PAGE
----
The Lil B version of the track had been circulating around the web for a few years when Clams put the instrumental version in a Zippyshare download. The song picked up steam on YouTube for a few years, Volpe and his management would occasionally reach out to Imogen’s team to help get the song an official release. Clams had sampled the same song for Mac Miller’s “Angels” in 2012, and publishers would occasionally get involved to try to clear “I’m God,” but Clams’ team never got enough traction to aggressively pursue a deal.

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“Every once in a while, I’d feel like, ‘Oh, man. It would be really good to have this cleared and do something with it—either release it commercially or officially,’ Clams explains. “It wasn't nonstop in our pursuit. It would just pop up, we’d think about it, and have a conversation.” 

By 2016, the song had been pseudo-viral for a number of years. Jason Derulo’s “Whatcha Say” was released the same year, so Imogen Heap’s voice was already deep within the cultural conversation. It seemed worth it to more actively pursue an official sample clearance, but Clams and Imogen’s teams were still amicably far apart in terms of distribution and publishing. Clams had grown comfortable with the song’s cult status, a brilliant and stunning landmark of a subgenre of rap still prevalent today. 

Demand for an official version of the song kept growing, though. And Imogen Heap, according to Clams, was “into it.” He remembers, “She liked it, and she had just mentioned here and there, ‘If you can, would you put my name on the song credit?’ I was cool with that. From what I heard, she liked it from the beginning.”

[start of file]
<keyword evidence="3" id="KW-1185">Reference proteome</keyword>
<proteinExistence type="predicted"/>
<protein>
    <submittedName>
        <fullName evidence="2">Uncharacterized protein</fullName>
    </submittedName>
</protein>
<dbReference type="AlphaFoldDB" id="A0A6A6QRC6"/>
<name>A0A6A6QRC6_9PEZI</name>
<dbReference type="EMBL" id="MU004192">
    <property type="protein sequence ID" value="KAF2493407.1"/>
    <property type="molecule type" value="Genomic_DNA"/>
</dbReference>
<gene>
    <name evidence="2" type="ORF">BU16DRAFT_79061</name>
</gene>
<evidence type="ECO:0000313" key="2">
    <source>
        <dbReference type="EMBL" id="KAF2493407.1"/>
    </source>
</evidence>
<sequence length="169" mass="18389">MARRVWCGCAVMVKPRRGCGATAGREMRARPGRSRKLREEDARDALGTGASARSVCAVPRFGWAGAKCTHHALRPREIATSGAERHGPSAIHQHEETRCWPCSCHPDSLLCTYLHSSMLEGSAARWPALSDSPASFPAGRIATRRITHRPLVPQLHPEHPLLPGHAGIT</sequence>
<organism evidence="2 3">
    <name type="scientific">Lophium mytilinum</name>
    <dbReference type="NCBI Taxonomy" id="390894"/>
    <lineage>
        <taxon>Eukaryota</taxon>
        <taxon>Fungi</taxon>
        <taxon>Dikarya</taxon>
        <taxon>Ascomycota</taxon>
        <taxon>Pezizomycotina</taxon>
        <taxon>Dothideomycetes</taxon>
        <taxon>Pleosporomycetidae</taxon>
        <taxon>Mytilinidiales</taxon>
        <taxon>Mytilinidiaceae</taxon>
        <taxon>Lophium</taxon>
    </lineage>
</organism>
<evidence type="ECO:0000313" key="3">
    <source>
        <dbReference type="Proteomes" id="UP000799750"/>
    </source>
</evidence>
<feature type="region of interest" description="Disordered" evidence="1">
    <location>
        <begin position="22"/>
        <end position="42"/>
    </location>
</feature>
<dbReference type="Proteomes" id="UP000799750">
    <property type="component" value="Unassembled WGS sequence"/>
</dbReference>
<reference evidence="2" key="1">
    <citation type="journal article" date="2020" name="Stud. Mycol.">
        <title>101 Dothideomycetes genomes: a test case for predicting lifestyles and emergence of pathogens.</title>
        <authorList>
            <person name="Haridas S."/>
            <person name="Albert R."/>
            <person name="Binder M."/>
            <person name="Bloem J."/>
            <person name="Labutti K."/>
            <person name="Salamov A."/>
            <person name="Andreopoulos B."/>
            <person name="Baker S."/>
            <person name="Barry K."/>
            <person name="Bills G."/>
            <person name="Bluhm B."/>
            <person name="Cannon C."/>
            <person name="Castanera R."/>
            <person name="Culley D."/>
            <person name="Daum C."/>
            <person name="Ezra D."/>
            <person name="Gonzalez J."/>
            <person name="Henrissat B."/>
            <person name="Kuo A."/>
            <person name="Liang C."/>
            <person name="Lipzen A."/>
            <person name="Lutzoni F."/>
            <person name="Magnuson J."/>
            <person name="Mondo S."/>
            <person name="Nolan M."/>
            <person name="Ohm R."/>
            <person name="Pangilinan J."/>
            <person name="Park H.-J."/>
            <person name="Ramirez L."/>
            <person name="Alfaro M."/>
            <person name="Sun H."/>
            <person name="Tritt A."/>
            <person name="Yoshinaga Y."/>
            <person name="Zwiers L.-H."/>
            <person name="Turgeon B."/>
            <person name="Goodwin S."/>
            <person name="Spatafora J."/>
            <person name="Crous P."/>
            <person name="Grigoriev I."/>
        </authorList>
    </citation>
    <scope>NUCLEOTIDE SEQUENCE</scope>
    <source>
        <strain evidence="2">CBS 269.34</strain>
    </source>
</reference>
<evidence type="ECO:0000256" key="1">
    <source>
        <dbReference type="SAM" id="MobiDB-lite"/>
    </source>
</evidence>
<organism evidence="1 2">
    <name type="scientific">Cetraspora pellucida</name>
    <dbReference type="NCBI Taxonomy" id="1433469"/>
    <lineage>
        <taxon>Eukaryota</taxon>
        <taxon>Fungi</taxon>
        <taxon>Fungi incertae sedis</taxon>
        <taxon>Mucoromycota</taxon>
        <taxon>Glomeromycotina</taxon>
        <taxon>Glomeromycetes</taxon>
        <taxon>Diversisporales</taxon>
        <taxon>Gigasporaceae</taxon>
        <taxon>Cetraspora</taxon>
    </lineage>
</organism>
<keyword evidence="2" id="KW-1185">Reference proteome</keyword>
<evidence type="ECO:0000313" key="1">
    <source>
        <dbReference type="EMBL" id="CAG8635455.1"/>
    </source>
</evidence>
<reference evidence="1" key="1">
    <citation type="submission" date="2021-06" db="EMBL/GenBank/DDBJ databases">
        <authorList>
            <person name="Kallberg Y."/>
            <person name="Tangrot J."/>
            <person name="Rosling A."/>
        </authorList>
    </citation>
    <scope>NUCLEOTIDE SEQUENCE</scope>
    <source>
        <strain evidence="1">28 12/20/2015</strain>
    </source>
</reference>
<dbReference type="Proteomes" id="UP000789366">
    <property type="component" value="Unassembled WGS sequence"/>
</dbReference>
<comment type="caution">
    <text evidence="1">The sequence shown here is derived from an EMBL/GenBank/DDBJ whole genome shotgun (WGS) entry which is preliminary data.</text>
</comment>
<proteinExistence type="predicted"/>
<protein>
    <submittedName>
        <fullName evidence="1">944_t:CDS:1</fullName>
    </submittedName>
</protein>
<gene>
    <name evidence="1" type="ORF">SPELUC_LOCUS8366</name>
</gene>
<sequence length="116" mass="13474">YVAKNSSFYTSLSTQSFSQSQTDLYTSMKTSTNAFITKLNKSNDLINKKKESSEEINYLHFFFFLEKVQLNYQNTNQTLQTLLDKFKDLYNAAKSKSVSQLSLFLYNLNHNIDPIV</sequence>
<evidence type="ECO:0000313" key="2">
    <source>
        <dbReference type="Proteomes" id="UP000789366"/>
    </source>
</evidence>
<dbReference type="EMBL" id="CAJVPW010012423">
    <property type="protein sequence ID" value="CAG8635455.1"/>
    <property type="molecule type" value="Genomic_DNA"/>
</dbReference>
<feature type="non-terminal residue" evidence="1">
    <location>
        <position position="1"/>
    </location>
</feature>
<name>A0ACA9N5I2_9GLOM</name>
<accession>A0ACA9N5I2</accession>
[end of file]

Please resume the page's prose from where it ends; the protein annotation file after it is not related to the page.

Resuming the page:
“I wasn’t making any money off of anything. Clearing a sample was the last thing on my mind. I just sampled everything.”

It made sense to pursue an official release considering Imogen Heap’s appreciation of Clams’ work. Finally, in 2019, Clams’ team received word that Heap’s team had softened on the idea of an official release. It was a decision fueled by technology. The song morphed with the way rap fans consumed music. First, it was a downloadable Lil B song. Then, it became downloadable as an instrumental. When iTunes libraries were the go-to resource for music purchasing, the song found a home on YouTube and became a cult hit. With the emergence of Spotify and Apple Music, it made sense to monetize the streaming capacity that “I’m God” had already displayed as an underground classic.

The business side of the deal makes little difference to Clams. He’s just happy to have the song in the world in an official capacity, though he still can’t figure out what makes “I’m God” so appealing. It’s simply magic. “When I made it, I didn't think much of it. It's hard for me to tell. I guess it's because I'm just so up close to it that I can’t tell what makes it special,” he explains.

It’s difficult to imagine a genre-defining song ever finding this fate again, which makes the official release of “I’m God” all the more unique. “For it to be around for this long and for anybody to care about it after all these years is amazing,” Clams says with a laugh. “I’m just happy.”